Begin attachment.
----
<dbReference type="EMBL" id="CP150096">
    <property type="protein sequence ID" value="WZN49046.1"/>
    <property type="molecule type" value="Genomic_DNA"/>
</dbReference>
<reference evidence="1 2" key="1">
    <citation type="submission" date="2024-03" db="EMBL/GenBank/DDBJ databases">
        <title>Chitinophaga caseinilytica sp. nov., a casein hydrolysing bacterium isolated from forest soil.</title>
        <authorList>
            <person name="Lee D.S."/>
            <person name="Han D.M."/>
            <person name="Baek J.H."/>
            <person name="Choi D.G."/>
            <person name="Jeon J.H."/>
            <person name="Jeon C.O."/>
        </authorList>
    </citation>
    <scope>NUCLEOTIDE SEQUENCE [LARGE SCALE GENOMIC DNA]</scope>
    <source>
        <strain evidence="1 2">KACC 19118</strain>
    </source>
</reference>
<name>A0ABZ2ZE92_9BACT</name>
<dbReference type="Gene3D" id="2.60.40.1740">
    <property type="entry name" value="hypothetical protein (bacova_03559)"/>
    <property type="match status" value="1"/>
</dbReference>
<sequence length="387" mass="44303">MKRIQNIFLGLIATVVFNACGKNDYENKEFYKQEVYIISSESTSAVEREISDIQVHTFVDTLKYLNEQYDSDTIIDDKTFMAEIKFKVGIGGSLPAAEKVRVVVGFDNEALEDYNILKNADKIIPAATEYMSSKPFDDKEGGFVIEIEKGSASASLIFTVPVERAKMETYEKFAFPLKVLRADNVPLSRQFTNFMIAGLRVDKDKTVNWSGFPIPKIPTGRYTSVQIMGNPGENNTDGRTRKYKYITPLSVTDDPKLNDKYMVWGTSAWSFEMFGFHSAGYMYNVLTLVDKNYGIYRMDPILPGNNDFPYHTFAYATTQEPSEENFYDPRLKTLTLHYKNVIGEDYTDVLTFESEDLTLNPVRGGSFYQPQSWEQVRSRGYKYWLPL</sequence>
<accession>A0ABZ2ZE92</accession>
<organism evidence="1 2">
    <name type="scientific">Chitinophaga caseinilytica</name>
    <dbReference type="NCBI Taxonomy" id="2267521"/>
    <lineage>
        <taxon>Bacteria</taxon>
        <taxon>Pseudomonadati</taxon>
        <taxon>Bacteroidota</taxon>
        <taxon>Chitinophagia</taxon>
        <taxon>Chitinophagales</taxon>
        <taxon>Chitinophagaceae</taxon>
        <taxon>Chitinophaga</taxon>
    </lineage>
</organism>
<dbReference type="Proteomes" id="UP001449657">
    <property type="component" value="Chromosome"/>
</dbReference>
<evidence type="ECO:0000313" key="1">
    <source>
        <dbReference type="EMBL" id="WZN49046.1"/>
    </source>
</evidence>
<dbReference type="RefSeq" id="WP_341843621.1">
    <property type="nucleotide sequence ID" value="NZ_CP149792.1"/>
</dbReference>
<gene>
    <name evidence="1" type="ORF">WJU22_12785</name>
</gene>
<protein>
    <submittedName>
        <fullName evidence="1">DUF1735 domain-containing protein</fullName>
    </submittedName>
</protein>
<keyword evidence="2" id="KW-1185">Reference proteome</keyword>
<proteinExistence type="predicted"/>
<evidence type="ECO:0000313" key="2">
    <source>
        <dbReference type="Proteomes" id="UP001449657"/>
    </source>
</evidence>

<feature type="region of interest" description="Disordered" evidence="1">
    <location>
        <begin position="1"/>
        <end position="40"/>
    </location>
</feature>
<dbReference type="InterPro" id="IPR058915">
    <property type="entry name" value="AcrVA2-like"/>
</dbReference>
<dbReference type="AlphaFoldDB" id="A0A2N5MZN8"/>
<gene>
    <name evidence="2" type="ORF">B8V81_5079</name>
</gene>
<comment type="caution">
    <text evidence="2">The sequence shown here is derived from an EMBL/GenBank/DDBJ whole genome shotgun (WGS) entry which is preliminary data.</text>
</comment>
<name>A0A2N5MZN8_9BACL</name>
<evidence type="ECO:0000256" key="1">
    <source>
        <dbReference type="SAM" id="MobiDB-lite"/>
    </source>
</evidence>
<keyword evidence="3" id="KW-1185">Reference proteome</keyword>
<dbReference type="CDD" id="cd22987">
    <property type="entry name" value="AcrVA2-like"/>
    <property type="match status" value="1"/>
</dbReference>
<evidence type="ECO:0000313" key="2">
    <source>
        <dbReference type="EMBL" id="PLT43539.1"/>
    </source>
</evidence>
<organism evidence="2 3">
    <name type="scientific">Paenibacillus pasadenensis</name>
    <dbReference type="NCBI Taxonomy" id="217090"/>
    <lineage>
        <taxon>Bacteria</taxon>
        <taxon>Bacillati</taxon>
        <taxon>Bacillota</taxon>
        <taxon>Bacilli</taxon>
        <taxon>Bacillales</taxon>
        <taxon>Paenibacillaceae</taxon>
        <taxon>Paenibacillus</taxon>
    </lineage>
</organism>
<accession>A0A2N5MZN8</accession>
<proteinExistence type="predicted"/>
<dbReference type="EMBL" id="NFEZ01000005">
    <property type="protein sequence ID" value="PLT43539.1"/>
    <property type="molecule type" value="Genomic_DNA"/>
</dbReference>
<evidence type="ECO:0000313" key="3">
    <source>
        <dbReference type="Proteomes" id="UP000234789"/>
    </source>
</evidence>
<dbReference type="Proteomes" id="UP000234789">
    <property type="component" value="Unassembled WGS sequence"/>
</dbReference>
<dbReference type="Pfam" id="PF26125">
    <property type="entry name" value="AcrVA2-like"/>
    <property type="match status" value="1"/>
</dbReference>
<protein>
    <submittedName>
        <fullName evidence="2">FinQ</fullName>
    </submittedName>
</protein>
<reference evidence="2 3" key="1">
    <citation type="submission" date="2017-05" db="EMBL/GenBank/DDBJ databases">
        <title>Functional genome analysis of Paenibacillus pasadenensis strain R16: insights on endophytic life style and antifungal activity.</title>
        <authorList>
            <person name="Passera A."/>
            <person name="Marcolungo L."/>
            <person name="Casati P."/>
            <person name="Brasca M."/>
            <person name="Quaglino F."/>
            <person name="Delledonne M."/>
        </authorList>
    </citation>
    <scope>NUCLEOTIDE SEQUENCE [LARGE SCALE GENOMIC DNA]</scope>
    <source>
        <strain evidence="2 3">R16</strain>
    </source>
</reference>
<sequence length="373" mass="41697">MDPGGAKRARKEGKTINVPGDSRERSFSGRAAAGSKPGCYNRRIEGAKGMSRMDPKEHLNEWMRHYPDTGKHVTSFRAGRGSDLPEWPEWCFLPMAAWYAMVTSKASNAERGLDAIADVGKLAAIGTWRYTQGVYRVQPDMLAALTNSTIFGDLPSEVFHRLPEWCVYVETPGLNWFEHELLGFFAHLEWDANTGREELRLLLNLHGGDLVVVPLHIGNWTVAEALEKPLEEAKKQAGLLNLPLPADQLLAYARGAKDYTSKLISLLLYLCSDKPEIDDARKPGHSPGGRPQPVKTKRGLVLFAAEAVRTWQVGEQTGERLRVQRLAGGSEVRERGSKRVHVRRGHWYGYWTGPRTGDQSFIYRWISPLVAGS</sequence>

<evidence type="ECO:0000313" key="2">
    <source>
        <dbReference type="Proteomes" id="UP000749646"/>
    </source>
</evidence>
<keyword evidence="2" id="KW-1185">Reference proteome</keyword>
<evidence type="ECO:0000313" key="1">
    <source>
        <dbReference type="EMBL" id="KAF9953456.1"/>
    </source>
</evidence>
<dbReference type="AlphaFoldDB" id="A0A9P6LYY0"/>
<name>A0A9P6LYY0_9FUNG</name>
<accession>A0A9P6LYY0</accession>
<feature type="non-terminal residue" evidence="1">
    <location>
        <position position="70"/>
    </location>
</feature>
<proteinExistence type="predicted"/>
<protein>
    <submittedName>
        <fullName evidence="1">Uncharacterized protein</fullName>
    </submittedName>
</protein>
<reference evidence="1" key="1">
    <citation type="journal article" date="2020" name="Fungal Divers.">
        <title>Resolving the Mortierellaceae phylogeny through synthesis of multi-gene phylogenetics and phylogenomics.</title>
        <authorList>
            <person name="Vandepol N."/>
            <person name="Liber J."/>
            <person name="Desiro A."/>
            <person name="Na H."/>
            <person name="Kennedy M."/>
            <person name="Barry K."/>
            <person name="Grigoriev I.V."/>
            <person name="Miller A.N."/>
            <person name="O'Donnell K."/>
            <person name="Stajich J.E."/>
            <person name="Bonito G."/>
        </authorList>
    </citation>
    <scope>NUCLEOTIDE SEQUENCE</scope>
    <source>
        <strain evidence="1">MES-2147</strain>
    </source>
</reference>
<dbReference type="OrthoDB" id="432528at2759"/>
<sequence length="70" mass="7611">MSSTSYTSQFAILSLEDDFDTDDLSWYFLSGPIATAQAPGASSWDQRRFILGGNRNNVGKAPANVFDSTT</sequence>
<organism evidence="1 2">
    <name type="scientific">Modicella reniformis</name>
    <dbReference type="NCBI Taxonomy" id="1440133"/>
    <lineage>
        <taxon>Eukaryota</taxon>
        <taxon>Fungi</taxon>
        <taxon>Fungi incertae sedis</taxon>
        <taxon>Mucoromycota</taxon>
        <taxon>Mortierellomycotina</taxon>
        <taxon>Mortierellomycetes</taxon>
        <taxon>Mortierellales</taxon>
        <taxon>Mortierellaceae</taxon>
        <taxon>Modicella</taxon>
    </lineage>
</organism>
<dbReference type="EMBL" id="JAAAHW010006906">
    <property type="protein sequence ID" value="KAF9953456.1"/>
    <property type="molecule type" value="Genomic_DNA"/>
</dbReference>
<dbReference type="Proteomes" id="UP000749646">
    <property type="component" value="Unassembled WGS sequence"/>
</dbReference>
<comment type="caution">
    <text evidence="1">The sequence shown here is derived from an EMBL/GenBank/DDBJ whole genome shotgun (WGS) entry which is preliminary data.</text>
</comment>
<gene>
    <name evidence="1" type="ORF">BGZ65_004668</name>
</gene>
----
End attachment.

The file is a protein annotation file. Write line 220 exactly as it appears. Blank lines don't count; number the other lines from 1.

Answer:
    <property type="molecule type" value="Genomic_DNA"/>